Blue Met
Heather O'Neill is at the Blue Metropolis Montreal International Literary Festival, interviewed by Shelagh Rogers, on May 2. Heather O'Neill's new book is The Girl Who Was Saturday Night.

Monday, April 21, 2014

If we were his sentences

If any of us were as well taken care of as the sentences of Henry James, we'd never long for another, never wander away: where else would we receive such constant attention, our thoughts anticipated, our feelings understood? Who else would robe us so richly, take us to the best places, or guard our virtue as his own and defend our character in every situation? If we were his sentences, we'd sing ourselves though we were dying and about to be extinguished, since the silence which would follow our passing would not be like the pause left behind by a noisy train. It would be a memorial, well-remarked, grave, just as the Master has assured us death itself is: the distinguished thing.
— from On Being Blue: A Philosophical Inquiry, William H. Gass.

Gass writes a mean sentence himself.

[On Being Blue is the Argo Bookshop bookclub selection to be discussed at the end of May.]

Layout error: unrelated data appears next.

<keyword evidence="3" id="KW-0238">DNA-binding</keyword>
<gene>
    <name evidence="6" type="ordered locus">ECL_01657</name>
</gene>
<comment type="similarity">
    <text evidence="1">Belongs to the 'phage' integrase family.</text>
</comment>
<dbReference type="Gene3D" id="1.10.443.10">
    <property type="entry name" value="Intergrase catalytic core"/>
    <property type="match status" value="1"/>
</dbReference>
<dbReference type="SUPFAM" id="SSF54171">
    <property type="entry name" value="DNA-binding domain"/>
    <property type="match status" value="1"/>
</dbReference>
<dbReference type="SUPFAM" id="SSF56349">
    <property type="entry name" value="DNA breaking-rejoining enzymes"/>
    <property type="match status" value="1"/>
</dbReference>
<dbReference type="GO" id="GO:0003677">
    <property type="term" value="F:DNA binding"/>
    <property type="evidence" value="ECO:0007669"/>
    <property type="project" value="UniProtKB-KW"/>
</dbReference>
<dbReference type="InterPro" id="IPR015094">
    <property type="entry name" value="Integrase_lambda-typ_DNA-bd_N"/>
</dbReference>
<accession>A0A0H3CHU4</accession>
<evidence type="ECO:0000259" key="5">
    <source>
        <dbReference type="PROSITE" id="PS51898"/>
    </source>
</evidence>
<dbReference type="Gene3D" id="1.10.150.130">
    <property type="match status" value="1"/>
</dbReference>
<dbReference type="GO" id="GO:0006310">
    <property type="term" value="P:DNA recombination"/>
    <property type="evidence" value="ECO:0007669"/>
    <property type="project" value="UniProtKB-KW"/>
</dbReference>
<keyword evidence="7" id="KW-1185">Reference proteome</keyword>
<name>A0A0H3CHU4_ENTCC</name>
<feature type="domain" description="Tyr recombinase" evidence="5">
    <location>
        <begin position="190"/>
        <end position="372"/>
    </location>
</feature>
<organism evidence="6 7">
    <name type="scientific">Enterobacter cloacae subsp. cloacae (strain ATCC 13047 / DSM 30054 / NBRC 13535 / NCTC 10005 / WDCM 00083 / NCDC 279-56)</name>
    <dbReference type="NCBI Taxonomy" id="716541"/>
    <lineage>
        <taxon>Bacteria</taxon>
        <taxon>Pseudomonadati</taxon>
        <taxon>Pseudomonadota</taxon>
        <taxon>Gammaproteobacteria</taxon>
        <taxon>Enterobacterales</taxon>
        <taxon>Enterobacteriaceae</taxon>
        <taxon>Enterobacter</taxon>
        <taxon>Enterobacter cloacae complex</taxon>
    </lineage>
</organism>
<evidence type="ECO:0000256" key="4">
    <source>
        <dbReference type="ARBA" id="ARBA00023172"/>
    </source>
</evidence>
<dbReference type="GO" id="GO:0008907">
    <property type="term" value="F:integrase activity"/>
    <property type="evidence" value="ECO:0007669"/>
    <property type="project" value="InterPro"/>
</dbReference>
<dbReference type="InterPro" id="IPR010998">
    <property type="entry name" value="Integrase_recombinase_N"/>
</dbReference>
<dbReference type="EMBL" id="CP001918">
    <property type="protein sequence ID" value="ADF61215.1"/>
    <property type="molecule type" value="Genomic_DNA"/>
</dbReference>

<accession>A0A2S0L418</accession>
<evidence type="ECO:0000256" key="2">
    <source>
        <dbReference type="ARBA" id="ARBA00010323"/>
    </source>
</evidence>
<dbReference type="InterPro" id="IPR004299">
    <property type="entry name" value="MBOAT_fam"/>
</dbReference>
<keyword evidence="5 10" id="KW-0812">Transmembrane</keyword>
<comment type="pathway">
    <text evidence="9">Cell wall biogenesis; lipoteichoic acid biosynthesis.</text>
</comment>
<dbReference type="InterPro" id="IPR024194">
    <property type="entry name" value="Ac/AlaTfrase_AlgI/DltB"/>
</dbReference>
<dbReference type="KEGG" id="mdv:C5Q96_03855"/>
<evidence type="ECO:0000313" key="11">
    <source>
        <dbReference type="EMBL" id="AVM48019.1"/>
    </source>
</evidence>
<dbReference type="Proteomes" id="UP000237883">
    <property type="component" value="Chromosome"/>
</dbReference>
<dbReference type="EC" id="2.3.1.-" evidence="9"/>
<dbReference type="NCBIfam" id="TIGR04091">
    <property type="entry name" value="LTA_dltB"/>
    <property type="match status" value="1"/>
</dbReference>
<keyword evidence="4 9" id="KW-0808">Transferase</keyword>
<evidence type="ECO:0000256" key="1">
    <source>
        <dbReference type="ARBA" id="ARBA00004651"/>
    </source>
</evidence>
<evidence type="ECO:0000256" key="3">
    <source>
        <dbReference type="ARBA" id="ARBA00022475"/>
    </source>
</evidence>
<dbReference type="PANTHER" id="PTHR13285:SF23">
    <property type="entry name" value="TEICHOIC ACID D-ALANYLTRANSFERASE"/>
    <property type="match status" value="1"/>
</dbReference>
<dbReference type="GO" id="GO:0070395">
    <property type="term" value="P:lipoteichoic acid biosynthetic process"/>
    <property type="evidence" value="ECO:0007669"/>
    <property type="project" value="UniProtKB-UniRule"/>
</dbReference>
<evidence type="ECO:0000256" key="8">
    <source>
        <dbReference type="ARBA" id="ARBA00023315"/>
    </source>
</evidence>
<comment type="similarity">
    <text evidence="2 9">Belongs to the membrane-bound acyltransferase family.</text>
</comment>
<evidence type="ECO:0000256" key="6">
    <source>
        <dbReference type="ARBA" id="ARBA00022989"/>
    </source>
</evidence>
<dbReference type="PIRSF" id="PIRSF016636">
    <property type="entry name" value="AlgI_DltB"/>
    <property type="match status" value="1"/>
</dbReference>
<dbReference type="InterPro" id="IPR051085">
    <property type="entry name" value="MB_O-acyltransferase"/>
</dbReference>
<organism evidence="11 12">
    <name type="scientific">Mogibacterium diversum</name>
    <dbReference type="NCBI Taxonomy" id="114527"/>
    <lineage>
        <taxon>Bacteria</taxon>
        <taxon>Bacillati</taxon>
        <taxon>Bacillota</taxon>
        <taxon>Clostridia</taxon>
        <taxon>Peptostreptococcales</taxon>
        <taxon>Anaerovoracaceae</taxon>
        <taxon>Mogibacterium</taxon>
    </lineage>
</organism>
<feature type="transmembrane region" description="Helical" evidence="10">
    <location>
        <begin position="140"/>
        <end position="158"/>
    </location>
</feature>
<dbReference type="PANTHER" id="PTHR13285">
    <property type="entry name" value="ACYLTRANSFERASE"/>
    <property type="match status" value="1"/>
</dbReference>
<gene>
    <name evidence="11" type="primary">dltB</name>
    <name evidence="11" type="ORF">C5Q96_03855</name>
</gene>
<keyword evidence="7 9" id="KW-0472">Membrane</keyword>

Saturday, April 19, 2014

Mind modelling

As you may have noticed, in general members of book clubs regard the characters inside books exactly the way they regard the characters outside books. The facts that the former are made of the alphabet and the latter of muscle, tissue, and bone are of little relevance.
— from The Summer without Men, by Siri Hustvedt.

Science backs this up. It's the same brain centres lighting up in response to a stimulus, whether in the world or in our minds.

This is the essence of a short online course I recently completed, and it's a curious serendipity that I was concurrently reading a novel that addressed the same concept within it.

By the age of 3 or 4, we develop a theory of mind, applying the sense of our own personness, to others, real or fictional, in order to understand them, to fill in the gaps.

Real life is good experience for understanding and appreciating literature; and fiction can be good practice for real life.

Certainly the girls attending the narrator's summer poetry workshop learn this lesson.

The Summer without Men was not the book I expected it to be. Having read Hustvedt before, I knew it wouldn't be chick lit. There's some angry feminism about it, not all of which I agree with.

The narrator's a poet, an academic. As much as she references Kierkegaard, I never fully warmed to her.

Friday, April 18, 2014

Reading Gabo online

The Handsomest Drowned Man In The World
"even though they were looking at him there was no room for him in their imagination"

Light Is Like Water
"Household objects, in the fullness of their poetry, were flying through the kitchen sky on their own wings."

Tuesday Siesta